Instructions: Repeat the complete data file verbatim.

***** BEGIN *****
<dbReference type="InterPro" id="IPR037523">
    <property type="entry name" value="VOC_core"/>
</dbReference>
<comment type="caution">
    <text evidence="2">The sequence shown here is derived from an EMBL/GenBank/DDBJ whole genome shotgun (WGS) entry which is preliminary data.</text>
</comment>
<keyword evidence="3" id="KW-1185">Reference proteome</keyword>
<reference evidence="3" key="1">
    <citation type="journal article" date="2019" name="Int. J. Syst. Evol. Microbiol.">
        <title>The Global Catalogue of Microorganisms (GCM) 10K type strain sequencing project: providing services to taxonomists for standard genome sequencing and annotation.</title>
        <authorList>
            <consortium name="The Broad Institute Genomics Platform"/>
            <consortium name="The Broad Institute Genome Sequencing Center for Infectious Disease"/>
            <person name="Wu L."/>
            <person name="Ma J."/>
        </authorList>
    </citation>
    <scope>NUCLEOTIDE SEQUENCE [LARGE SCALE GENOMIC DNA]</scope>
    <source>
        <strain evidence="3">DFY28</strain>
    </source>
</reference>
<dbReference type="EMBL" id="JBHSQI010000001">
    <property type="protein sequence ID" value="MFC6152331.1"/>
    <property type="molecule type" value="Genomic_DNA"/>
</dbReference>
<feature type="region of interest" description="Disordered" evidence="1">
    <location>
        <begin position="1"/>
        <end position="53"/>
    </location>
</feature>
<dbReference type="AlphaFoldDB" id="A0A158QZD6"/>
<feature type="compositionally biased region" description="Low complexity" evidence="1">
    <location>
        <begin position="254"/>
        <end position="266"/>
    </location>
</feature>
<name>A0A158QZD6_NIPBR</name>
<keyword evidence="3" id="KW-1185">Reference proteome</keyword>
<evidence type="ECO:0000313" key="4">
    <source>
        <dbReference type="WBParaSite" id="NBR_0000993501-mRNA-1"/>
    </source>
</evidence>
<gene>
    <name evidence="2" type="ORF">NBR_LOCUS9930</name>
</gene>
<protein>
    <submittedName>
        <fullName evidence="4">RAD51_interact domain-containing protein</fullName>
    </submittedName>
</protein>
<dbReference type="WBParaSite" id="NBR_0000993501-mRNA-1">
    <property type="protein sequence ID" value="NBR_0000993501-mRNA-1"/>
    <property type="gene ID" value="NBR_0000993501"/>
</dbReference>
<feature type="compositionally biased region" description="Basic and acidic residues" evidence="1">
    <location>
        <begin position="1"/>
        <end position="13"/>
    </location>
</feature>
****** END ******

<dbReference type="InterPro" id="IPR037523">
    <property type="entry name" value="VOC_core"/>
</dbReference>
<comment type="caution">
    <text evidence="2">The sequence shown here is derived from an EMBL/GenBank/DDBJ whole genome shotgun (WGS) entry which is preliminary data.</text>
</comment>
<keyword evidence="3" id="KW-1185">Reference proteome</keyword>
<reference evidence="3" key="1">
    <citation type="journal article" date="2019" name="Int. J. Syst. Evol. Microbiol.">
        <title>The Global Catalogue of Microorganisms (GCM) 10K type strain sequencing project: providing services to taxonomists for standard genome sequencing and annotation.</title>
        <authorList>
            <consortium name="The Broad Institute Genomics Platform"/>
            <consortium name="The Broad Institute Genome Sequencing Center for Infectious Disease"/>
            <person name="Wu L."/>
            <person name="Ma J."/>
        </authorList>
    </citation>
    <scope>NUCLEOTIDE SEQUENCE [LARGE SCALE GENOMIC DNA]</scope>
    <source>
        <strain evidence="3">DFY28</strain>
    </source>
</reference>
<dbReference type="EMBL" id="JBHSQI010000001">
    <property type="protein sequence ID" value="MFC6152331.1"/>
    <property type="molecule type" value="Genomic_DNA"/>
</dbReference>
<feature type="region of interest" description="Disordered" evidence="1">
    <location>
        <begin position="1"/>
        <end position="53"/>
    </location>
</feature>
<dbReference type="AlphaFoldDB" id="A0A158QZD6"/>
<feature type="compositionally biased region" description="Low complexity" evidence="1">
    <location>
        <begin position="254"/>
        <end position="266"/>
    </location>
</feature>
<name>A0A158QZD6_NIPBR</name>
<keyword evidence="3" id="KW-1185">Reference proteome</keyword>
<evidence type="ECO:0000313" key="4">
    <source>
        <dbReference type="WBParaSite" id="NBR_0000993501-mRNA-1"/>
    </source>
</evidence>
<gene>
    <name evidence="2" type="ORF">NBR_LOCUS9930</name>
</gene>
<protein>
    <submittedName>
        <fullName evidence="4">RAD51_interact domain-containing protein</fullName>
    </submittedName>
</protein>
<dbReference type="WBParaSite" id="NBR_0000993501-mRNA-1">
    <property type="protein sequence ID" value="NBR_0000993501-mRNA-1"/>
    <property type="gene ID" value="NBR_0000993501"/>
</dbReference>
<feature type="compositionally biased region" description="Basic and acidic residues" evidence="1">
    <location>
        <begin position="1"/>
        <end position="13"/>
    </location>
</feature>